As baby boomers are preparing to retire, the workforce is experiencing an influx of millennials — and their unique needs as employees. In contrast to their predecessors, millennials are technology-heavy and leverage networking and collaboration to solve problems.
Company leaders will need to adapt their leadership style to accommodate for more consistent, open channels of communication and the need for value in work. Millennials aren’t satisfied with filling a chair all day, and they’re asking more of their leaders, too. `
Today’s employees are motivated by having a sense of purpose. Visionary leaders are prime candidates to instill a feeling of teamwork and emphasize that the organization as a whole is working towards a shared goal. Leaders must shape a future that people want to work for, and they must be able to communicate why it’s the most beneficial plan.
In the face of changing situations and ever-evolving technology, adaptability is paramount to keeping employees engaged. Being transparent as goals shift and trajectories are recalibrated allows middle management the ability to fulfill their duties, as well as ensure that the company vision remains clear, even as it evolves.
Facilitation of Democracy
Part of creating a future that employees can buy into is making success relevant — obviously employees know that if the business goes down, so does their job. However, if the success and growth of the business stands to benefit their quality of life, there’s a greater motivation to work harder.
Facilitating democracy within a hierarchy, when appropriate, can be an excellent way to achieve an open and invested company culture. In order to do that, leaders must create a space where employees feel heard and valued. Leaders must choose strategic moments to open decision making or brainstorming to all employees, and then follow through on listening. Incorporating multiple points of view into problem solving demonstrates that being valued is part of being an employee.
People First Attitudes
Making employees feel valued stems from a people-first mindset. When managers prioritize the human aspects of their employees, they automatically start to create a culture of understanding and reciprocity. As employees put more time and energy into the company, they can trust that the organization will reciprocate in times of need.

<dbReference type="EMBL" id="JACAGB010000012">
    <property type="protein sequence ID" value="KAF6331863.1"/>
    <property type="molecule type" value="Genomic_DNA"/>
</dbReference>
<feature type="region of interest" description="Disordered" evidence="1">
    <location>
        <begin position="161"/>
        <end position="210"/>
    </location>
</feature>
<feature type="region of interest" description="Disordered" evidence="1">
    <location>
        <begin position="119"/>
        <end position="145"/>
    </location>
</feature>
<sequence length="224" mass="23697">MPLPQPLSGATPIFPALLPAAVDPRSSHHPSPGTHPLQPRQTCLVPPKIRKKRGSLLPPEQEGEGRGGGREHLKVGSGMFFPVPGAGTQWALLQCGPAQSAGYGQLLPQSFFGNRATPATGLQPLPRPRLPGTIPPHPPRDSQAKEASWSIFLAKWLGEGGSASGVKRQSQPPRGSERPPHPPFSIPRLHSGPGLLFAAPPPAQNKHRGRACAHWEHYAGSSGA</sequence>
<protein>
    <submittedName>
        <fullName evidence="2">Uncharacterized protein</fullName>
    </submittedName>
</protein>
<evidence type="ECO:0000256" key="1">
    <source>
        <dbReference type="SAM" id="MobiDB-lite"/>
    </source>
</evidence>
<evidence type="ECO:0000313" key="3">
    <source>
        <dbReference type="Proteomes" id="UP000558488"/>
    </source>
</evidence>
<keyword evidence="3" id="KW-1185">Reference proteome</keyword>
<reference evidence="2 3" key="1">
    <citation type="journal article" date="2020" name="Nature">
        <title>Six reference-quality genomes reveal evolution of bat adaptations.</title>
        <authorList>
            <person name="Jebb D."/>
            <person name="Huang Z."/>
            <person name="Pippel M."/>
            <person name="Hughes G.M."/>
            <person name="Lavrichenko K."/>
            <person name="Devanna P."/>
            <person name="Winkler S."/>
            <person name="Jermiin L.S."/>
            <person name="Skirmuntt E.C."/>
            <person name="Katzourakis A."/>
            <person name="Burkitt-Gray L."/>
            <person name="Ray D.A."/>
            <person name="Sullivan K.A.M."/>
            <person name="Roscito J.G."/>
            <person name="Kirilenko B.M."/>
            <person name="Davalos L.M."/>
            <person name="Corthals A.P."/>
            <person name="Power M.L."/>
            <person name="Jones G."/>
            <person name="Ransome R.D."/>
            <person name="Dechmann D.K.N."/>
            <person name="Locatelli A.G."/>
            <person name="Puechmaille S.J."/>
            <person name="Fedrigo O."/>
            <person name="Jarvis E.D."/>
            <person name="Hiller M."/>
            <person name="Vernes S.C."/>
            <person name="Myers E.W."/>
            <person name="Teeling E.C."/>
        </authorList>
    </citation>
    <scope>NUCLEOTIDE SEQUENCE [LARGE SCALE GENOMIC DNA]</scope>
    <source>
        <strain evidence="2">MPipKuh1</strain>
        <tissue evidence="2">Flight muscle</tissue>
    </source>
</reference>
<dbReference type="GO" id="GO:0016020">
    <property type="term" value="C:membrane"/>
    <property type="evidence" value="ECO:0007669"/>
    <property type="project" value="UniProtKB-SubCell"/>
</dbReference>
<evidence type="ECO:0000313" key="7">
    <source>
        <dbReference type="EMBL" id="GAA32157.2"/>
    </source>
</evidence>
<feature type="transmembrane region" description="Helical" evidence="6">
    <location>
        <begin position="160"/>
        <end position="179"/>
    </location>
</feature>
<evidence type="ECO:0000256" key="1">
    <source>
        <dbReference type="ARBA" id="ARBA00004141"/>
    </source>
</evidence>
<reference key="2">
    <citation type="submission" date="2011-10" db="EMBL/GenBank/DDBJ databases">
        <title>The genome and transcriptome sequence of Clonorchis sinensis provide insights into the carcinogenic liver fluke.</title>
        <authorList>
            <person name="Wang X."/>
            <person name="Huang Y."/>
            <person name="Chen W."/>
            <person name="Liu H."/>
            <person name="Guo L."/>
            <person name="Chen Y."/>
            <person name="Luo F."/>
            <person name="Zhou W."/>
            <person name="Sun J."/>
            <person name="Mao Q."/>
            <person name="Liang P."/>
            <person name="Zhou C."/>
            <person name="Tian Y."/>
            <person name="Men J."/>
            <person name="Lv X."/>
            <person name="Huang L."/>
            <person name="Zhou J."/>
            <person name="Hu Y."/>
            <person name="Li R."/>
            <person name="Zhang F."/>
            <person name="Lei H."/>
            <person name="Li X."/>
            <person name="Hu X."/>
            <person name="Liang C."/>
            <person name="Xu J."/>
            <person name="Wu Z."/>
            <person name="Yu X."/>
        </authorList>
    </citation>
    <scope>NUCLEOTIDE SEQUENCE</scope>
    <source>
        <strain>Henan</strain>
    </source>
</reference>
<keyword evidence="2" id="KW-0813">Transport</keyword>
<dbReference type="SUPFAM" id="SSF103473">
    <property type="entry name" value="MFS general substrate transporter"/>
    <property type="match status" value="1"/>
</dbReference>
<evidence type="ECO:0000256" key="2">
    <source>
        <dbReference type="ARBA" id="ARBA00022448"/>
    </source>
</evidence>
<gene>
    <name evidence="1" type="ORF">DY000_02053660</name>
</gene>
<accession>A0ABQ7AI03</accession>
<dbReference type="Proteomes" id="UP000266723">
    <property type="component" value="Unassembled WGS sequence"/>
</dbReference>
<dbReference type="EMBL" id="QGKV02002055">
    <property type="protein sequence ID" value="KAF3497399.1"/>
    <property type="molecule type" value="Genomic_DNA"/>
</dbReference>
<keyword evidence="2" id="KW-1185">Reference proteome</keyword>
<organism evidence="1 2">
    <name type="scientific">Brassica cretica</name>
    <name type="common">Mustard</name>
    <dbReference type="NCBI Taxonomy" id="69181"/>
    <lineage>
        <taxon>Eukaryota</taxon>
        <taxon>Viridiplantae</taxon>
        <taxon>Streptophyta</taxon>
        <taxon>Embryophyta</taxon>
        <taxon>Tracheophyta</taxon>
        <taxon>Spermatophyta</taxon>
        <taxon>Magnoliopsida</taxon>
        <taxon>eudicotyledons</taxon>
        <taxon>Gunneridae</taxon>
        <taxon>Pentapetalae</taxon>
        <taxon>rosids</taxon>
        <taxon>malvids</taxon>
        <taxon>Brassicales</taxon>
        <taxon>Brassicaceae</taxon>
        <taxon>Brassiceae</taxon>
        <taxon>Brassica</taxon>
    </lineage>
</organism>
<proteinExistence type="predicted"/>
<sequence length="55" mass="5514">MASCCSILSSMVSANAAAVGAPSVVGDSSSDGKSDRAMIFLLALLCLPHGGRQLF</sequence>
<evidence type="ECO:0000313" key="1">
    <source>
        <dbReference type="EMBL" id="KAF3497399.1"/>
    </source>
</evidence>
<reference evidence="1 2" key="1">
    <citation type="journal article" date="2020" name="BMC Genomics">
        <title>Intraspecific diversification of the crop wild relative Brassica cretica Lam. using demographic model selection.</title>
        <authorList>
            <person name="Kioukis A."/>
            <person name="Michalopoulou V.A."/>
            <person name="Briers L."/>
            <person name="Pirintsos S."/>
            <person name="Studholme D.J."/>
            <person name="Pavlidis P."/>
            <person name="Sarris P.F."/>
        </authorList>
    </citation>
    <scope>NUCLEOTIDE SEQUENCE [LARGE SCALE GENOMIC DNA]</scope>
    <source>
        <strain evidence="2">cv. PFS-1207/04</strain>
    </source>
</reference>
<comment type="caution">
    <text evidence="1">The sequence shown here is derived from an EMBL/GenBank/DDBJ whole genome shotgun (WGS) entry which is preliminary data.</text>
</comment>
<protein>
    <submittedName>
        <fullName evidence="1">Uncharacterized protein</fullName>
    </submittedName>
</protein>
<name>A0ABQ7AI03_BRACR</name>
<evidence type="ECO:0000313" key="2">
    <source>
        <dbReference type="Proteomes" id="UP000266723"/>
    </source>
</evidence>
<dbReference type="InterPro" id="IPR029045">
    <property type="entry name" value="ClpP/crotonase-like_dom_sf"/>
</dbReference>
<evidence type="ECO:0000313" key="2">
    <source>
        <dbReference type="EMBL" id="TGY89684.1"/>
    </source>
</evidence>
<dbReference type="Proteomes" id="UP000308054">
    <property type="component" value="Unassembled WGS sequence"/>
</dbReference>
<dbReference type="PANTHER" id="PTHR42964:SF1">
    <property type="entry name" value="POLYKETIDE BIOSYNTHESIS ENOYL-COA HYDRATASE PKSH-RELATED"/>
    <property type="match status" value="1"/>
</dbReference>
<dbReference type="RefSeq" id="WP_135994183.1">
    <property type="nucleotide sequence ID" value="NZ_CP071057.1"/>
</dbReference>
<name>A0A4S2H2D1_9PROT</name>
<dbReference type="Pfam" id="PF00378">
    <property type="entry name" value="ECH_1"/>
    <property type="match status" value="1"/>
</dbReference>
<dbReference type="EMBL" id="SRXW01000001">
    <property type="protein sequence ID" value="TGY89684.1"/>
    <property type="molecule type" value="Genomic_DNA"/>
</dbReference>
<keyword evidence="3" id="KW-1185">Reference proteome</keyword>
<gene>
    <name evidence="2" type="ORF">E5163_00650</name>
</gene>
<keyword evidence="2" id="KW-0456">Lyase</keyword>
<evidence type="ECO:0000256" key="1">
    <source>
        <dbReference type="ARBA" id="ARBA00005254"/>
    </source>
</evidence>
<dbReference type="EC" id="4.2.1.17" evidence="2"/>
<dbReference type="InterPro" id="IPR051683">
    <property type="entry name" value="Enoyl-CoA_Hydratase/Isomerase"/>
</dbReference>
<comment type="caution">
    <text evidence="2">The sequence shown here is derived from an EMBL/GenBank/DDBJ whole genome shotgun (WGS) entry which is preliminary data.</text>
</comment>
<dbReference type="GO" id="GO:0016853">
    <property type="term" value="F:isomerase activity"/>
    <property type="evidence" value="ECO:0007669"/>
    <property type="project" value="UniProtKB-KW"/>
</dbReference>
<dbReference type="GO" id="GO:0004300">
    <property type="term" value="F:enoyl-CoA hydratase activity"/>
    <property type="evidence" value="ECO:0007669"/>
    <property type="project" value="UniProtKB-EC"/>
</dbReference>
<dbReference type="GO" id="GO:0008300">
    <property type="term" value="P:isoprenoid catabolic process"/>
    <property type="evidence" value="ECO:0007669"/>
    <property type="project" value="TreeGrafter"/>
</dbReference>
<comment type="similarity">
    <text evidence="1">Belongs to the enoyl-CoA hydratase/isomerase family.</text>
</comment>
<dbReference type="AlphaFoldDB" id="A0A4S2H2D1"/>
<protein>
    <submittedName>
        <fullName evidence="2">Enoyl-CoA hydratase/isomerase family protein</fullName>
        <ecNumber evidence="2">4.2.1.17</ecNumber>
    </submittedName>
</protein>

For some leaders, this means taking a vested interest in their employees’ personal lives. For others, it may mean that data-driven results comes second to the overall tenor of their employees. No matter what form employee recognition takes, it’s apparent that the little things can have a huge impact.
In order to put people first, you must understand needs, wants, and priorities, as well as the best ways to facilitate them without sacrificing authority or integrity. Physical factors influence emotional wellness and can impact workplace dynamics dramatically. As a leader, being able to identify and manage emotions is key to keeping a workplace running smoothly. Emotional intelligence plays a huge role in decoding why people do what they do.
Being cognizant of emotional intelligence among employees equips leaders to create work groups with better interpersonal dynamics, as well as mitigate conflicts before they happen. Mediation skills can be passed on to employees, as well, to help them build their own toolbox of constructive conflict resolution strategies.
Passing skills on to employees, as with emotional intelligence, will save leaders time and energy as their team becomes more adept. In past eras, bosses and managers were authoritative figures who enforced the company line. Today’s workforce demands more of their superiors, preferring a coaching strategy with frequent and open communication.
Cultivating a coaching attitude over an authoritative persona will foster innovation and problem solving. When employees are encouraged to think for themselves and learn new strategies, their sense of value to the company will increase, in turn upping engagement.
Today’s workforce is demanding change among their leaders. They want to see open doors and hear constructive criticism, and effective leaders are finding that utilizing engaging, proactive strategies results in happier employees.
When employees are happier, they’re more engaged, and the organization profits (financially and culturally) from their hard work.
She spends her days pondering what makes a good leader, and dreaming up ways to teach these virtues to her sons creativity enough that she’ll get more than groans and eye rolls in response. To read more of her work, follow her on Twitter @faulknercreek